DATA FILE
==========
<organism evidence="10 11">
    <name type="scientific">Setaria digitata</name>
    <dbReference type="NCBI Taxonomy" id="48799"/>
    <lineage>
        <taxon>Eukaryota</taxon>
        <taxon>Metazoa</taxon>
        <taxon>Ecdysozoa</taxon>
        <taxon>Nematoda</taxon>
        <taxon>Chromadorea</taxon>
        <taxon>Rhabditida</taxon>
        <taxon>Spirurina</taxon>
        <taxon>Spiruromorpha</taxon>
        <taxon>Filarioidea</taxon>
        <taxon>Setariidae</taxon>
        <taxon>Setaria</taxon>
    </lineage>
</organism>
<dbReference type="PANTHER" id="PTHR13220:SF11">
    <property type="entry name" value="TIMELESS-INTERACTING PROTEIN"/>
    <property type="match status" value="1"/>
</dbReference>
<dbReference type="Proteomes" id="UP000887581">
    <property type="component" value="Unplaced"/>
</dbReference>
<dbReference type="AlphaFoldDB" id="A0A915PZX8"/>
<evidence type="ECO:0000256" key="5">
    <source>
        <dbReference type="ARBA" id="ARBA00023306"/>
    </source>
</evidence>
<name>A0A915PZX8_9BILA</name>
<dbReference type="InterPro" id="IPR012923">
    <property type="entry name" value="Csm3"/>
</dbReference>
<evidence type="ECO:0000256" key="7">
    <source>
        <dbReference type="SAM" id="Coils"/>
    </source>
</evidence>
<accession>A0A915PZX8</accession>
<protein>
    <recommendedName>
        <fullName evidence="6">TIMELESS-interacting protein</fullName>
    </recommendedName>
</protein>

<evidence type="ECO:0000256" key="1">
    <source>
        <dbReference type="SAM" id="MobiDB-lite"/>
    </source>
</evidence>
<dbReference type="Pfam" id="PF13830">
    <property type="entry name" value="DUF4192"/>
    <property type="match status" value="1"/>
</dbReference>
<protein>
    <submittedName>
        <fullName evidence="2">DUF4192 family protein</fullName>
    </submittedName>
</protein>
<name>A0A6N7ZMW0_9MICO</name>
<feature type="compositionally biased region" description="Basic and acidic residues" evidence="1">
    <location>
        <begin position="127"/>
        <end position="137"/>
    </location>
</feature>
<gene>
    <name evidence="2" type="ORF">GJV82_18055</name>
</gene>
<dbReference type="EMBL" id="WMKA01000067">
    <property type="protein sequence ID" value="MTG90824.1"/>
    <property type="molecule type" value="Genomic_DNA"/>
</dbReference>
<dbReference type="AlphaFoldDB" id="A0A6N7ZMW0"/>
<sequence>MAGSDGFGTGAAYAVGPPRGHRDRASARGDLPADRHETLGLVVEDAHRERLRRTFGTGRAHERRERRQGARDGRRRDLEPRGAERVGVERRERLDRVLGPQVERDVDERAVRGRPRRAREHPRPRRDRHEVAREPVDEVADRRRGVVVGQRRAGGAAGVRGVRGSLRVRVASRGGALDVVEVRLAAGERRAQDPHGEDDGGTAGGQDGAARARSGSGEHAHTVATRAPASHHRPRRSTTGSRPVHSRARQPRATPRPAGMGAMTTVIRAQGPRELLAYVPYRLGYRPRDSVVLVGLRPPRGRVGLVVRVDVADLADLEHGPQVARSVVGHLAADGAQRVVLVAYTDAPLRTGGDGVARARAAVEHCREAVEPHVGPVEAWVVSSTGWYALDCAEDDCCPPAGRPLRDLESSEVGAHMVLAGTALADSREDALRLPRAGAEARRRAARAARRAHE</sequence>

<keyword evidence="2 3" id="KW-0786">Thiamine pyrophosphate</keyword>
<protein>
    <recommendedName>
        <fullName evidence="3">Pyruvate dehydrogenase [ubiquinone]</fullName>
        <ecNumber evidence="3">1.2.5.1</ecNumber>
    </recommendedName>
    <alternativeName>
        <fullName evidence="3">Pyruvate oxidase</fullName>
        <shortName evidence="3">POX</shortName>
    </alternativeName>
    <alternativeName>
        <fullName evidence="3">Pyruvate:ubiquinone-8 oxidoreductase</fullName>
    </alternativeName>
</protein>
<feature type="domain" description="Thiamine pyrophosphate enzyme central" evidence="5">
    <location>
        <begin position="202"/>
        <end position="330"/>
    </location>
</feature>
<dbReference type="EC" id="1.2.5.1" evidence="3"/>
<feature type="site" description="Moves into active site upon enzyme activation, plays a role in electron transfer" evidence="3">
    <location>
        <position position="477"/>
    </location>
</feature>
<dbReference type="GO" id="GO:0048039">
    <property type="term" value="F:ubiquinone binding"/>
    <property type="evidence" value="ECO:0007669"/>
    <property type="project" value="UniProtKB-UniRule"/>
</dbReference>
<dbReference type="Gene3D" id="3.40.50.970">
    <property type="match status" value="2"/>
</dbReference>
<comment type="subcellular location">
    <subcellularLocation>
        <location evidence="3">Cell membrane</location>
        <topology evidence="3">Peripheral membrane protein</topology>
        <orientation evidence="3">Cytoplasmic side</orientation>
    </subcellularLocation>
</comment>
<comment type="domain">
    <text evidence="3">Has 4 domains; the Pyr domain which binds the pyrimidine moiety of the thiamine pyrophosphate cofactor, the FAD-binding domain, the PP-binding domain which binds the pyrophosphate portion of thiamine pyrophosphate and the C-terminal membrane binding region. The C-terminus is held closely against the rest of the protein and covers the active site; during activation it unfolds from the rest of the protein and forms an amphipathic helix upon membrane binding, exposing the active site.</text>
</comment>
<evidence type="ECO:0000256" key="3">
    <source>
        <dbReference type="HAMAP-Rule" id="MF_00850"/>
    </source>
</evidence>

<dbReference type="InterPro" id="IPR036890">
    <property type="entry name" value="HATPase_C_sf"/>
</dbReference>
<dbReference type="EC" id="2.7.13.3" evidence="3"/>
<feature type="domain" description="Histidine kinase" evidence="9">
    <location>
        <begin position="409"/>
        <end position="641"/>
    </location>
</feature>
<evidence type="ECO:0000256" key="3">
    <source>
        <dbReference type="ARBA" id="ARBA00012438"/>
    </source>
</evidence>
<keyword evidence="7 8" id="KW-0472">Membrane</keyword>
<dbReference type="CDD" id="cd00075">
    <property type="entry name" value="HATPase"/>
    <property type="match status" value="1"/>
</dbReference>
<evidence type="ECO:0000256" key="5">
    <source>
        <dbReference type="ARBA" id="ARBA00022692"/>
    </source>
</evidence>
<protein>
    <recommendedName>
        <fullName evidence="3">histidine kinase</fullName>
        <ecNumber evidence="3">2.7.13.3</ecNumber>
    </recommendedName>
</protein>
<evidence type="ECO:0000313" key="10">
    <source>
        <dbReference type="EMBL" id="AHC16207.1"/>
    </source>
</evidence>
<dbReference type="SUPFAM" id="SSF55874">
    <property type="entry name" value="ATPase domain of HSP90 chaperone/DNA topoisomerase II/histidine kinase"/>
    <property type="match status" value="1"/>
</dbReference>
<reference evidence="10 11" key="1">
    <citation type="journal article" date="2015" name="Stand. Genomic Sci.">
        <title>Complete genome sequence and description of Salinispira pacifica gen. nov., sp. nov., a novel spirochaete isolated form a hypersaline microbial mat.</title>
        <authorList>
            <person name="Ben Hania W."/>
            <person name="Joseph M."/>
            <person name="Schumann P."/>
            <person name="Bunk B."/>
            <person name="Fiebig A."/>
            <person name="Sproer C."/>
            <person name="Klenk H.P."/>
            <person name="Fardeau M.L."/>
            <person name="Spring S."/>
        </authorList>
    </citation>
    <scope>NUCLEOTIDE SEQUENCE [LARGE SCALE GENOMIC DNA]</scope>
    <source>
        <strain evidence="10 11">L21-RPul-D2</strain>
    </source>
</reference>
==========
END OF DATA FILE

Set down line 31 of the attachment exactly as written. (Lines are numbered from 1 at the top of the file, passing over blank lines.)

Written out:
<name>A0A915PZX8_9BILA</name>